BOSTON (Reuters) - A Boston-area man has agreed to pay more than $590,000 to settle U.S. insider trading charges over a deal he learned about from his former romantic partner, a Wells Fargo & Co analyst he met while salsa dancing.
The U.S. Securities and Exchange Commission announced the settlement on Monday with Vlad Spivak, a resident of Medford, Massachusetts, whom the agency had accused of making more than $220,000 illegally through insider trading.
Spivak neither admitted nor denied the allegations in resolving the lawsuit, according to court papers. A lawyer for Spivak declined to comment.
In a lawsuit filed in November 2015, the SEC said Spivak had been unemployed and supported himself by day trading when he bought shares in American Dental Partners Inc from mid-October to Nov. 1 of 2011, ahead of its $398 million acquisition by private equity firm JLL Partners Inc.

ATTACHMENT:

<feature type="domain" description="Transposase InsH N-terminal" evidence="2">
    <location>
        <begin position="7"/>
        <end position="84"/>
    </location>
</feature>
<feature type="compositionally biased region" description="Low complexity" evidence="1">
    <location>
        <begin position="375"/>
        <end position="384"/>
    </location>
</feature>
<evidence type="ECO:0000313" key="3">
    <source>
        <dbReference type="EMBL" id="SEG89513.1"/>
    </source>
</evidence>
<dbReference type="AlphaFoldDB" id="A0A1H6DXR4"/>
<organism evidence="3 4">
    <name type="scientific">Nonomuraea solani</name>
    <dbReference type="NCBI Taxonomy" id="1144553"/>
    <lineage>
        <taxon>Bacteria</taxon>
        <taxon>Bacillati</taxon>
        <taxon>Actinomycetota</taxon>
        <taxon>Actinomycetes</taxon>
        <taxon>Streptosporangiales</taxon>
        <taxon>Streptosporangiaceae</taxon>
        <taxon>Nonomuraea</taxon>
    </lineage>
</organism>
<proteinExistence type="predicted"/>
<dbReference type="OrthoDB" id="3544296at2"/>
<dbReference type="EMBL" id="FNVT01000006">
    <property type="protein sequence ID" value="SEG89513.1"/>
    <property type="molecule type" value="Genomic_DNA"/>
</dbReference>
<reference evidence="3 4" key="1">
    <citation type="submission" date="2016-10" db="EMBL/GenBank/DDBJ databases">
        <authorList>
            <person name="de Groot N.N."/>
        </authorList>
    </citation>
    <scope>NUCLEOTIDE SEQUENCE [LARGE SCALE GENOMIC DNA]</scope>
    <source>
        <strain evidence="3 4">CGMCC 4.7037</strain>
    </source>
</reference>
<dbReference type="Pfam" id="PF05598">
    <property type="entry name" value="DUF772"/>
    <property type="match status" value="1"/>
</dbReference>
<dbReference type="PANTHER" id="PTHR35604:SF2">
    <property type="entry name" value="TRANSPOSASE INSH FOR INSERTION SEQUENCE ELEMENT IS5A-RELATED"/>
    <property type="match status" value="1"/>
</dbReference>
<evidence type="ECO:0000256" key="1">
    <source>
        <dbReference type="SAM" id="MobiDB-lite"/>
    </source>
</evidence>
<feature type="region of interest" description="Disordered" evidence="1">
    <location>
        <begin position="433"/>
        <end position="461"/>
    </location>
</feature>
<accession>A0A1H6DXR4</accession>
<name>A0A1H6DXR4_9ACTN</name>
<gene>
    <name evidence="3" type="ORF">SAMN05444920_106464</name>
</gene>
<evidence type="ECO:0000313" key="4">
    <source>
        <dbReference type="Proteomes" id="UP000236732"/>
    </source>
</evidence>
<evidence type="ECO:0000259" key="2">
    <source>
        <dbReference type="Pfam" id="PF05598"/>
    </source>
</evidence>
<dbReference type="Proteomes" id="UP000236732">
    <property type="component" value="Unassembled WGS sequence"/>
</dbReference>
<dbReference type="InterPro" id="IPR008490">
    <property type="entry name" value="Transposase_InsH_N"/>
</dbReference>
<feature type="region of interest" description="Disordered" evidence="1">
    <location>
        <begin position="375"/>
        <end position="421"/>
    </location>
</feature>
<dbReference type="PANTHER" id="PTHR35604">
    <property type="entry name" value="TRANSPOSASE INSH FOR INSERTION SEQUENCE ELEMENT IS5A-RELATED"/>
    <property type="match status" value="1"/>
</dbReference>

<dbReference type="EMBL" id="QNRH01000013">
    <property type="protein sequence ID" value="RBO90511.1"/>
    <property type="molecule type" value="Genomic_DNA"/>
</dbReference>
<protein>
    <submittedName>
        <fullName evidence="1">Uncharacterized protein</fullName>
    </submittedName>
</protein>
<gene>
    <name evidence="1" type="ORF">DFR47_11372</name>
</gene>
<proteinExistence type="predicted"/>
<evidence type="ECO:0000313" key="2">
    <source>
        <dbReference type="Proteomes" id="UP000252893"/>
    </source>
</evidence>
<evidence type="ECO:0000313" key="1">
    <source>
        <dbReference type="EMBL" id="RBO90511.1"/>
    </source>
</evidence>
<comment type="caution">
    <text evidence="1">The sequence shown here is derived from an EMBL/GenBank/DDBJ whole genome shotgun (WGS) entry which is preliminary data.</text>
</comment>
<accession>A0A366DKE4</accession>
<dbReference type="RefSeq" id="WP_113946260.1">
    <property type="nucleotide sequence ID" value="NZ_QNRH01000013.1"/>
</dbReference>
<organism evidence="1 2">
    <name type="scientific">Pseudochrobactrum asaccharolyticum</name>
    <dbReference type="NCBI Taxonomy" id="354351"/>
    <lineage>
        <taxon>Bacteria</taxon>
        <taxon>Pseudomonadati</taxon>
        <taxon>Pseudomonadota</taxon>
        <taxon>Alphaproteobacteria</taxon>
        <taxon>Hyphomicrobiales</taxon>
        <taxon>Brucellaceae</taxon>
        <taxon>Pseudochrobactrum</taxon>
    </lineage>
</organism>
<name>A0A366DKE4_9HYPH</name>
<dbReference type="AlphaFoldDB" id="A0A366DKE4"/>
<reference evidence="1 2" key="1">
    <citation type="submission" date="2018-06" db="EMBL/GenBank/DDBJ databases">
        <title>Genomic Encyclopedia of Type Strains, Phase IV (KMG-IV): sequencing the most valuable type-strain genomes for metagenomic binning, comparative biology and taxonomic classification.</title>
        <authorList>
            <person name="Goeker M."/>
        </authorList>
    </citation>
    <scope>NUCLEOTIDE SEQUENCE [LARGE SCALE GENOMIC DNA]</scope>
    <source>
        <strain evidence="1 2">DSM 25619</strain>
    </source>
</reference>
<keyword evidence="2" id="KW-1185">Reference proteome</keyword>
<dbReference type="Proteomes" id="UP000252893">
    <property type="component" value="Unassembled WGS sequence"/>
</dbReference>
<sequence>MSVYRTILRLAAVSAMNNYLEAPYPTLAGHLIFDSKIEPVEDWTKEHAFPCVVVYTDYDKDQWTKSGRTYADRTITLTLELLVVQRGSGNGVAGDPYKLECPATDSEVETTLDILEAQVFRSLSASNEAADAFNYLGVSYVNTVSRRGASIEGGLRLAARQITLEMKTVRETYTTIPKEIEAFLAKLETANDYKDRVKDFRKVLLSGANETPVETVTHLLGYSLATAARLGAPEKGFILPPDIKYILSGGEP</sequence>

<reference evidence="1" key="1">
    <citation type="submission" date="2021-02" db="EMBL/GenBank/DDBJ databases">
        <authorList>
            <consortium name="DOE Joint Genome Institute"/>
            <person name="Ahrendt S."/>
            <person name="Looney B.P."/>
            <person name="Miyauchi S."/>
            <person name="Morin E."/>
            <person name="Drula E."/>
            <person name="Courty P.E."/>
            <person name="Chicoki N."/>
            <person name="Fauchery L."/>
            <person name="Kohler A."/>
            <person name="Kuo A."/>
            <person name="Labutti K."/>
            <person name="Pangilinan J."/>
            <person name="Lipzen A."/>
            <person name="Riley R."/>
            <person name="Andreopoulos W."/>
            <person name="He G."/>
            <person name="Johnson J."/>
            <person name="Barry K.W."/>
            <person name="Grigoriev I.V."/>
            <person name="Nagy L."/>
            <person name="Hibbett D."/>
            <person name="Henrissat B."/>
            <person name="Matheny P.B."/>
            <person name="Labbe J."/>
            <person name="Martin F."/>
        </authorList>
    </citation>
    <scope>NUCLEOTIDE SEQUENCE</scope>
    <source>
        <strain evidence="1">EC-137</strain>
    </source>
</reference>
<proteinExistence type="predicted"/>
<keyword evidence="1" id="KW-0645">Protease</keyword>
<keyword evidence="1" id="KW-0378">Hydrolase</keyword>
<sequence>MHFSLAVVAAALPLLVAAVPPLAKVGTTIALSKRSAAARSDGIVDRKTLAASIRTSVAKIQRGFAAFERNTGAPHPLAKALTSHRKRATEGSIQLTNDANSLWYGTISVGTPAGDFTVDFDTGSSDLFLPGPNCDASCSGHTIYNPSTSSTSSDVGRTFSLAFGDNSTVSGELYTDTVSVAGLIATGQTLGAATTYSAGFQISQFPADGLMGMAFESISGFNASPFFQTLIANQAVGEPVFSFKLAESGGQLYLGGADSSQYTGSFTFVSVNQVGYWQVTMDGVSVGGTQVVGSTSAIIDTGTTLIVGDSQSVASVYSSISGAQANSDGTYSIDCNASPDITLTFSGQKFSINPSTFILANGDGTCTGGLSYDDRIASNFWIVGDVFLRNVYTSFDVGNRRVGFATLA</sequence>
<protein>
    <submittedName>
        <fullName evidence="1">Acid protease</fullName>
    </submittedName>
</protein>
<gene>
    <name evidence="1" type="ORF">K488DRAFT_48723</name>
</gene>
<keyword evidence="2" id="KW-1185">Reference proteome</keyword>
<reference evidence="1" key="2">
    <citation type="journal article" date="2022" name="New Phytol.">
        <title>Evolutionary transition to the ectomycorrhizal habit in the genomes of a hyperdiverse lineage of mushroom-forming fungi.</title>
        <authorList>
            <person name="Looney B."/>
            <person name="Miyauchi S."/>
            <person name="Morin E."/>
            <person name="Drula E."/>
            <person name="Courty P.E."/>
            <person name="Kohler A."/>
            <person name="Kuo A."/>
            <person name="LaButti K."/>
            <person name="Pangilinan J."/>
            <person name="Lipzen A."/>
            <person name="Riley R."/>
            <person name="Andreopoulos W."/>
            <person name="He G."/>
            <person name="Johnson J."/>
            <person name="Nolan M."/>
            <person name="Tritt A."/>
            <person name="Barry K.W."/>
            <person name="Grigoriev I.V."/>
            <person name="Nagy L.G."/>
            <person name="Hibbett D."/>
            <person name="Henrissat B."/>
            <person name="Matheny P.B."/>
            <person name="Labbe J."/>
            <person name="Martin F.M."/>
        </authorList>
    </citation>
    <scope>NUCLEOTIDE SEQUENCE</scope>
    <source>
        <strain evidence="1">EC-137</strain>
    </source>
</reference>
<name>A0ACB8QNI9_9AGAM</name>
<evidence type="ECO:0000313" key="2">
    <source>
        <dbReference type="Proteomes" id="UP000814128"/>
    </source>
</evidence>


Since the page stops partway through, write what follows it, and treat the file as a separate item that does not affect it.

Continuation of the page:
The SEC said Spivak learned the company was going to be involved in a deal from Shirmila Doddi, who at the time was living in Boston and working at Wells Fargo, which had been advising American Dental Partners on potential transactions.
The SEC said Doddi, who later moved to San Diego and no longer works at Wells Fargo, had met Spivak at a salsa dancing club in early 2011 and developed a romantic relationship with him that lasted through at least the end of the year.
Under a settlement approved by U.S. District Judge Dennis Saylor in Boston on Monday, Spivak was required to forfeit his $222,357 in trading profits, plus pay $35,633 in interest and a civil penalty of $333,535.
Doddi previously settled with the SEC without admitting or denying wrongdoing.
The case is U.S. Securities and Exchange Commission v. Spivak, U.S. District Court, District of Massachusetts, No. 15-cv-13704.
Reporting by Nate Raymond in Boston; Editing by Peter Cooney
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